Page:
Article by Peter Czanik, from Fedora Community Hungary.
The beta of Fedora 18 was supposed to be released earlier… sadly it was postponed again by two weeks, but as there are some great news regarding Fedora and syslog-ng, so I did not wait for the official release. I rather downloaded a nightly build to check it out. I did not research why the release was postponed, but personally I ran only some minor cosmetic problem during installation
As I tested in a virtual machine, the regular Fedora release was not really optimal for me, as it uses Gnome3 and needs 3D acceleration. As I don’t have 3D support, don’t like Gnome3 and I’m interested in security anyway, I downloaded the so called “security spin”. This raises two questions for those not familiar with Fedora, for which I quote the security spin website:
What is a spin? “Fedora Spins are alternate version of Fedora, tailored for various types of users via hand-picked application sets and other customizations.”
What is the security spin? “The Fedora Security Lab provides a safe test environment to work on security auditing, forensics, system rescue and teaching security testing methodologies in universities and other organizations.”
Luckily for me, the security spin is equipped with LXDE, which is a light weight Desktop Environment. It does not need 3D or much system resources and it runs very fast. All of the tools are collected under the “Security Lab” menu, which is further divided based on point of interest, ranging from code analysis to wireless network security. Some of these are graphical tools, many of them console based, but even these are easily available from the menus and a console window is started for them. Most of my favorite tools are available: nmap for port scanning, nwipe for securely wiping partitions, iptraf & co for looking at network traffic and many more.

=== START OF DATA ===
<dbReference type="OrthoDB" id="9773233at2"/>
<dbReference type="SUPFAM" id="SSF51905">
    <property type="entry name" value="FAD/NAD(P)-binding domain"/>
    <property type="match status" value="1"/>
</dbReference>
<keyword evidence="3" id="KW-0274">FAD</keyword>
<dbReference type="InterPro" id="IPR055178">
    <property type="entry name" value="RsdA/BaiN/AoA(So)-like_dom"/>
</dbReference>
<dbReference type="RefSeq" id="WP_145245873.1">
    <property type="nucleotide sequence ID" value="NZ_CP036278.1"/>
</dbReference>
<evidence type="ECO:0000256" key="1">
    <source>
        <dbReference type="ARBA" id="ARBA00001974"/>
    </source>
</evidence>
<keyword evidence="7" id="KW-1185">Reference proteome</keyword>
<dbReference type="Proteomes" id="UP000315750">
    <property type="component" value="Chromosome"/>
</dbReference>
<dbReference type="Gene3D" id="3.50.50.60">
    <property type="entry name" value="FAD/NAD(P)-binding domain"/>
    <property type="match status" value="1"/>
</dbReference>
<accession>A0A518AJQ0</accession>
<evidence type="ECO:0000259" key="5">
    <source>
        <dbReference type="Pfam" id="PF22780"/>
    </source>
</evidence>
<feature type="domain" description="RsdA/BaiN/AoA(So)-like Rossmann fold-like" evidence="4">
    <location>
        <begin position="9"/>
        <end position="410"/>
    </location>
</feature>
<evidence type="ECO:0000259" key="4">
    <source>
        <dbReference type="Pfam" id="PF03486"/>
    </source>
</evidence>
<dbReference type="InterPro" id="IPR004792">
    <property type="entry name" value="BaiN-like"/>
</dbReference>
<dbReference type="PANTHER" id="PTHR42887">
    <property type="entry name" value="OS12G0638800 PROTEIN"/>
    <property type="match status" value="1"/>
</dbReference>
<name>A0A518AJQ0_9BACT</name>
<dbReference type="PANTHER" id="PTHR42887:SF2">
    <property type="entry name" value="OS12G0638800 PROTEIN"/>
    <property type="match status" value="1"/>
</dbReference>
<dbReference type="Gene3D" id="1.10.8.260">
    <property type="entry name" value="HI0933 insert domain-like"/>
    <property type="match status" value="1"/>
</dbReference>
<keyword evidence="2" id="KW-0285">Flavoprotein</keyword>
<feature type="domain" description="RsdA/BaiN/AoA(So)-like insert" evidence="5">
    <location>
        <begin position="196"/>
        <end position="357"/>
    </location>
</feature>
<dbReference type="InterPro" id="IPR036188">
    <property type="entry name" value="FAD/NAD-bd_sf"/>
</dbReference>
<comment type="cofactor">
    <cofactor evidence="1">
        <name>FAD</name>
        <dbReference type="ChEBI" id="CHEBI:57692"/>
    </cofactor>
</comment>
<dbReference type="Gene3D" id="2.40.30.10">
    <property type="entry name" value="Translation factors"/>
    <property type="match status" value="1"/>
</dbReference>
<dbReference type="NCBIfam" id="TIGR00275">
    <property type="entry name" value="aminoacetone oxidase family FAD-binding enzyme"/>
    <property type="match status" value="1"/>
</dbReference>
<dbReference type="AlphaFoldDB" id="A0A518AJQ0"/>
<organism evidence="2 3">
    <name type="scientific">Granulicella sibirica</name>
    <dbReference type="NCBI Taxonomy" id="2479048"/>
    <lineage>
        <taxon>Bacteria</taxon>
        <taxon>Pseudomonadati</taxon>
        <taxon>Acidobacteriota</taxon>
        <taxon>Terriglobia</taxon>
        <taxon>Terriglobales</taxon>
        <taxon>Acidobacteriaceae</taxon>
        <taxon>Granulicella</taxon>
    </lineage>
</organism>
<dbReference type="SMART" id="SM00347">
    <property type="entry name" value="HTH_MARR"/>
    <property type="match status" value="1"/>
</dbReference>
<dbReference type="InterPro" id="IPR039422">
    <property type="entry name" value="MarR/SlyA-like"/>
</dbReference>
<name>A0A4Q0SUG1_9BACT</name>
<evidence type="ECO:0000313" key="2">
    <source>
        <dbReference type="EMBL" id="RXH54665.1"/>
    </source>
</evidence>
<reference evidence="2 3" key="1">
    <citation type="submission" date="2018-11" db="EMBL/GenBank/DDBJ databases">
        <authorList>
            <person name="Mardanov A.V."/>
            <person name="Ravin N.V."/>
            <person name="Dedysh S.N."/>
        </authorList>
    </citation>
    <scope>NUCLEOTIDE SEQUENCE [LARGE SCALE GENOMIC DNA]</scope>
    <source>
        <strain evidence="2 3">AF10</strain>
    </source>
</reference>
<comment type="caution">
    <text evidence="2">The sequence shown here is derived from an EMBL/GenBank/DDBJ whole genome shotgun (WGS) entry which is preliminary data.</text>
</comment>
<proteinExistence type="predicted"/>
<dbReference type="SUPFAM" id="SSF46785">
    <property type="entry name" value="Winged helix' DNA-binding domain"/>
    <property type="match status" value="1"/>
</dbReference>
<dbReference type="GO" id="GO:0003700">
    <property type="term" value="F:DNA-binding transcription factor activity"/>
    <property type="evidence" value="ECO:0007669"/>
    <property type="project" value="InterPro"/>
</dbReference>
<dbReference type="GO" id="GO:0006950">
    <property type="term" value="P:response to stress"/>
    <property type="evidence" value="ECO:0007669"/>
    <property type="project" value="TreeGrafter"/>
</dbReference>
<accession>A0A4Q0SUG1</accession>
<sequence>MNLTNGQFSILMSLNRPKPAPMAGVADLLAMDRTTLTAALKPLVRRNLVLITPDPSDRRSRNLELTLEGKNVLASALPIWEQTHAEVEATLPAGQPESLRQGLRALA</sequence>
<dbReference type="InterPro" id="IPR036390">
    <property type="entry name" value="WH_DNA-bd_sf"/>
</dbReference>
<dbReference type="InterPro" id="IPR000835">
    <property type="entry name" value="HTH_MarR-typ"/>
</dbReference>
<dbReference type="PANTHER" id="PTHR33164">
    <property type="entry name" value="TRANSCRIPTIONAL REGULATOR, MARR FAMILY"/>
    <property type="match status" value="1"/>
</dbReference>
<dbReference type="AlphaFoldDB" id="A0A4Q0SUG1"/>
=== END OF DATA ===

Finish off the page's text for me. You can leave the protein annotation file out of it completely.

The current look and feel of the security spin is now quite boring. Just a simple blue background with some stripes on it. But it will be changed in the next few weeks, as one of the guys from the Hungarian Fedora team (which invited me to FUDcon Paris) did a very nice new artwork. It will be worth to try the security spin just for this
Now back to the reason why I originally downloaded the Fedora installer: syslog-ng. The good news is that syslog-ng 3.3.7 is now part of the release. I installed it and gave it a quick try and everything worked as expected. A big thanks goes to JPO (José Pedro Oliveira) and Mrunge (Matthias Runge), who maintain the package inside Fedora!
This story might also become part of my FOSDEM presentation next February about upstream – downstream relations: syslog-ng 3.3 used a forked version of the ivykis library instead of upstream. The syslog-ng package could not be updated to 3.3.X in Fedora until this problem was resolved and upstream ivykis worked instead of the bundled forked version. This needed a lot of work both on the syslog-ng and the ivykis side, but version 3.3.6 solved this problem and 3.3.7 entered Fedora last week.
If you want to see why to upgrade to this latest version, see the announcement blog at http://bazsi.blogs.balabit.com/2011/10/syslog-ng-3-3-1-released/
Looking forward to the next Fedora release – in my opinion will be awesome.